Viola betonicifolia

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Viola betonicifolia
Viola betonicifolia 1 mygarden.jpg
Scientific classification
Kingdom: Plantae
(unranked): Angiosperms
(unranked): Eudicots
(unranked): Rosids
Order: Malpighiales
Family: Violaceae
Genus: Viola
Species: V. betonicifolia
Binomial name
Viola betonicifolia

Viola longiscapa (DC.) G.Don
V. phyteumifolia G.Don.

Viola betonicifolia, commonly known as the arrowhead violet, showy violet or mountain violet, is a small perennial herbaceous shrub[clarification needed] of the Viola, which contains pansies and violets. It occurs from India and Pakistan in southern Asia throughout eastern Australia and Tasmania. It grows in shaded habitat in forests.


English botanist Sir James Edward Smith was the first to describe Viola betonicifolia, giving it the common name "betony-leaved violet" in volume 37 of Rees's Cyclopædia in 1817. He noted that it was native to New South Wales.[2] Spelling it Viola betonicæfolia in Flora Australiensis, George Bentham recognised it as the senior synonym of Viola longiscapa (DC.) G.Don and V. phyteumifolia G.Don.[3]


This species is distinguished by long, slender arrow-shaped leaves grow from the base of the plant, which has no stem as such, and are up to 6 cm (2.4 in) long with a v-shaped sinus at the base, and are usually rather bright, fresh green. Its striking bright purple flowers are 1-1.5 cm (0.4-0.6 in) in diameter and occur in spring and summer.[4] Flowers are followed by small pale brown pods with tiny blackish seeds.

Distribution and habitat[edit]

Viola betonicifolia is found in Tasmania and eastern mainland Australia from South Australia through Victoria and New South Wales, and into Queensland. It also occurs in Asia westwards to India and Pakistan. It grows in shady areas in forest.[4]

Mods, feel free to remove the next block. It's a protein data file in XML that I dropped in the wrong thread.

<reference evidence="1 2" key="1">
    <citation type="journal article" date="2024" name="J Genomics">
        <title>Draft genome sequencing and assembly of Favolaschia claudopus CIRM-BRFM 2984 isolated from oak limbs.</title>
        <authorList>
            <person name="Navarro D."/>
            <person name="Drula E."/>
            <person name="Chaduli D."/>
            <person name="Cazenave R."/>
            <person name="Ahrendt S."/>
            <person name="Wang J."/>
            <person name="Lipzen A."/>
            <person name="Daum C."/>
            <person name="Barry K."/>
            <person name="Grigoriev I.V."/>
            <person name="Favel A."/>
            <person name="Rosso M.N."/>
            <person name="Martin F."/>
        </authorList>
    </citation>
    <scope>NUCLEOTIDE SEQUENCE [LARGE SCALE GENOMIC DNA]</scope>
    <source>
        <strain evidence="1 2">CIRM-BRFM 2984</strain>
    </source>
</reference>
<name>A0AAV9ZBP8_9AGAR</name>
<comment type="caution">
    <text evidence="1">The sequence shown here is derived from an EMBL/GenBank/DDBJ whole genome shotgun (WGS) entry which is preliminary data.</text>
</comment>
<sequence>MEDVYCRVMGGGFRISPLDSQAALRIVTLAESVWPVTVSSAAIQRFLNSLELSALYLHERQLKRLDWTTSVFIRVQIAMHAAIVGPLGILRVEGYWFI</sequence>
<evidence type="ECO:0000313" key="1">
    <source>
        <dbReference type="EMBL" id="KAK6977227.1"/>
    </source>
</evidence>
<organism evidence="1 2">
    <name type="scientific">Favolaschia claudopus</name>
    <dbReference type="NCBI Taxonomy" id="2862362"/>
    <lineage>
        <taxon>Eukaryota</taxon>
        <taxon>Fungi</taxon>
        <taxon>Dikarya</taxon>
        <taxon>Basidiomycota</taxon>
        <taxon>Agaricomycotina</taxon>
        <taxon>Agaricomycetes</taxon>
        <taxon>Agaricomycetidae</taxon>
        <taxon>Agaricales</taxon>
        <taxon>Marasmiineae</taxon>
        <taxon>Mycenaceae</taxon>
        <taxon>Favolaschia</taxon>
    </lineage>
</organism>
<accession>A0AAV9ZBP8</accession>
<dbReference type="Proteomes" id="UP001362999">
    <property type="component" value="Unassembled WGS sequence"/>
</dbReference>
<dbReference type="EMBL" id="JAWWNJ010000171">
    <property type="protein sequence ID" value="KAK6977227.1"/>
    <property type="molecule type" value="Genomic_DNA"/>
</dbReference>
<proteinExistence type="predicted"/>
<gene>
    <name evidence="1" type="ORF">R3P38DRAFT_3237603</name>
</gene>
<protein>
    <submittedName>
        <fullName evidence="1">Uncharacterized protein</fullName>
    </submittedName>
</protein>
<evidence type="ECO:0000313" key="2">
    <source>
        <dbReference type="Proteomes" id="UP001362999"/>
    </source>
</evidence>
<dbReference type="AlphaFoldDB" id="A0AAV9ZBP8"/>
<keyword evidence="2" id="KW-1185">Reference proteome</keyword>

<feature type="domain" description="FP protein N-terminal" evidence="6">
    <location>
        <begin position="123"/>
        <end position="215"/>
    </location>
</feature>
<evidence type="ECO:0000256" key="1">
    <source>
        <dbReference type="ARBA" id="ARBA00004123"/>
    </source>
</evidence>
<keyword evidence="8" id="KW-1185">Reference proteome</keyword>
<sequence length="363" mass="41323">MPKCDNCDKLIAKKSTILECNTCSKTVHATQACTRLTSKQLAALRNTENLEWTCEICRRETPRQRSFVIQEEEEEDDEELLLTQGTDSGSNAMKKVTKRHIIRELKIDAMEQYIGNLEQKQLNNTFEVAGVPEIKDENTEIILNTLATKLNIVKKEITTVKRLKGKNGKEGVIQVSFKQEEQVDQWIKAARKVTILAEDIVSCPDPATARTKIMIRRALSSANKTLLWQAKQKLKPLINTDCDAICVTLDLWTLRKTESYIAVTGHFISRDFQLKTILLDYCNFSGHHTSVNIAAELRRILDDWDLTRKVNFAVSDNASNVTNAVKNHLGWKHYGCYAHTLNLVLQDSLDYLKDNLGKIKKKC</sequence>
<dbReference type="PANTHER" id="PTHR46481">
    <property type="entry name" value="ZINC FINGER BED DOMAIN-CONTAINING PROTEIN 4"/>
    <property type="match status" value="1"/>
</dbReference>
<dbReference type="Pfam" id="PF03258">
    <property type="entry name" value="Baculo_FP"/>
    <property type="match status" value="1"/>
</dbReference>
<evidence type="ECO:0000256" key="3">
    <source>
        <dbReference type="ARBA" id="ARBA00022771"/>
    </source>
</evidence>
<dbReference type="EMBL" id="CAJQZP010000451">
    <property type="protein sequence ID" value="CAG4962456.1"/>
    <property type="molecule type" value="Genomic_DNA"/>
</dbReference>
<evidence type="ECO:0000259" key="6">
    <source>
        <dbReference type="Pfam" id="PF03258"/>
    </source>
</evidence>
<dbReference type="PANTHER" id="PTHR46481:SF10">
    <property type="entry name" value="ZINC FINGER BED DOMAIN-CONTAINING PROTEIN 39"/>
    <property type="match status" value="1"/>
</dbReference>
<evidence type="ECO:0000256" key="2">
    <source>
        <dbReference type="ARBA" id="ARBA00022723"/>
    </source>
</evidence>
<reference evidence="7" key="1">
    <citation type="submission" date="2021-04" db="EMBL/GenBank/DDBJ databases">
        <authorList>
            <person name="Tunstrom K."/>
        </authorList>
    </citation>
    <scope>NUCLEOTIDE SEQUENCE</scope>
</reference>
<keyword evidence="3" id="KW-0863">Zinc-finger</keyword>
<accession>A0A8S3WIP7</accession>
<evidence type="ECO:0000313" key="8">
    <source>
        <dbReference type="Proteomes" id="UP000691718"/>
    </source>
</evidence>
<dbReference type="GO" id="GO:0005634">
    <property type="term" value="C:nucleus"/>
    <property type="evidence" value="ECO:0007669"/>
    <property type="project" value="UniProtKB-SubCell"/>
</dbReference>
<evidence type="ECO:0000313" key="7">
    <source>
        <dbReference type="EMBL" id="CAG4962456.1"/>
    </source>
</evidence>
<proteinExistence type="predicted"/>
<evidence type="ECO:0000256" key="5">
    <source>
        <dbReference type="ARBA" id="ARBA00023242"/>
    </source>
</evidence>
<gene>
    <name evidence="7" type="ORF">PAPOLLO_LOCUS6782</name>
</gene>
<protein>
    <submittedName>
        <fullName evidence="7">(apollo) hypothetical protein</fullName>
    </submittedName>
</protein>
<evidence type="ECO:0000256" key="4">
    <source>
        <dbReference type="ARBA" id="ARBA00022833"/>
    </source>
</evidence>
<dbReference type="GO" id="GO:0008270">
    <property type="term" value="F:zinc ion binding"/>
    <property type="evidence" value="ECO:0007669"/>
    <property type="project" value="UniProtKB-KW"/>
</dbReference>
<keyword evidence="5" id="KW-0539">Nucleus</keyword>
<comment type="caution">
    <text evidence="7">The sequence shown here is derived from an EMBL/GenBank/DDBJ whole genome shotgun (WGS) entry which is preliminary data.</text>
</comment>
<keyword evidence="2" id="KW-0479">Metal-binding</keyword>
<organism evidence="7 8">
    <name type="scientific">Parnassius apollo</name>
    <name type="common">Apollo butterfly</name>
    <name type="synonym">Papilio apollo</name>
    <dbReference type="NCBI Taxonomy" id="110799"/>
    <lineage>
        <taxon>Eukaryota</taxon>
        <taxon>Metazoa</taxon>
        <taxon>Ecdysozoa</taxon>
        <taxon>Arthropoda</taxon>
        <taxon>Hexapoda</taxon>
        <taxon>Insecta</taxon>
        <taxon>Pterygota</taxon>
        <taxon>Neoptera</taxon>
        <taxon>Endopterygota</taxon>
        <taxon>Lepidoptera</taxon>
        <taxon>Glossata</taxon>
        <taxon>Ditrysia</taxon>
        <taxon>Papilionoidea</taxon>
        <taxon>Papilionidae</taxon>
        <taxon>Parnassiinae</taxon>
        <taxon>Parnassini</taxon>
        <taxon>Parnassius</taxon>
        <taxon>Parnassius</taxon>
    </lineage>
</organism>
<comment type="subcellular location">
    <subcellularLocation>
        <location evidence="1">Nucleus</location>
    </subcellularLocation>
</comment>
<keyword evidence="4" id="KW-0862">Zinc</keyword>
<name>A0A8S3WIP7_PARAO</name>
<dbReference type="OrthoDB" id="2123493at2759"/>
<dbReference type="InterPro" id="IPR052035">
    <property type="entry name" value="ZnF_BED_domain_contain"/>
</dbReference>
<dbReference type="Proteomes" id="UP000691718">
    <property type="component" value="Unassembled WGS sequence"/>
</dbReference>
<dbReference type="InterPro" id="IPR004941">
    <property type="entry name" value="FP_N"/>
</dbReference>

The caterpillars of the laced or Indian fritillary (Argynnis hyperbius) feed upon this plant,[5] and the flowers are pollinated by the large- or common grass yellow (Eurema hecabe). Coastal swamps where Viola betonicifolia grows have been drained in New South Wales, endangering the status of the laced fritillary in that state.[6]


The plant is adaptable to shade

Viola betonicifolia is an easy plant to grow, and adaptable to different soil types as long as it get sufficient moisture and at least half shade or more in a garden situation. It is good for rockeries. It can be quite vigorous in heavier, moisture retentive soils and forms clumps to about 30 cm (12 in) diameter. It is self-seeding.[7]


  1. ^ "Viola betonicifolia". Australian Plant Name Index (APNI), IBIS database. Centre for Plant Biodiversity Research, Australian Government. 
  2. ^ Smith, James Edward (1817). "Viola". In Rees, Abraham. Rees's Cyclopædia. 37. London, United Kingdom: Longman, Hurst, Rees, Orme and Brown. 
  3. ^ Bentham, George (1863). "Sterculia". Flora Australiensis: Volume 1: Ranunculaceae to Anacardiaceae. London, United Kingdom: L. Reeve & Co. p. 99. 
  4. ^ a b Fairley, Alan; Moore, Philip (2000). Native Plants of the Sydney District:An Identification Guide (2nd ed.). Kenthurst, New South Wales: Kangaroo Press. p. 84. ISBN 0-7318-1031-7. 
  5. ^ Braby, Michael F. (2005). The Complete Field Guide to Butterflies of Australia. Collingwood, Victoria: CSIRO Publishing. p. 180. ISBN 0-643-09027-4. 
  6. ^ [1]
  7. ^ Hutchison, Frances. Australian Native Plants for Rockeries and Ground cover. Frenchs Forest, New South Wales: Reed. pp. 97–98. ISBN 0-7301-0099-5.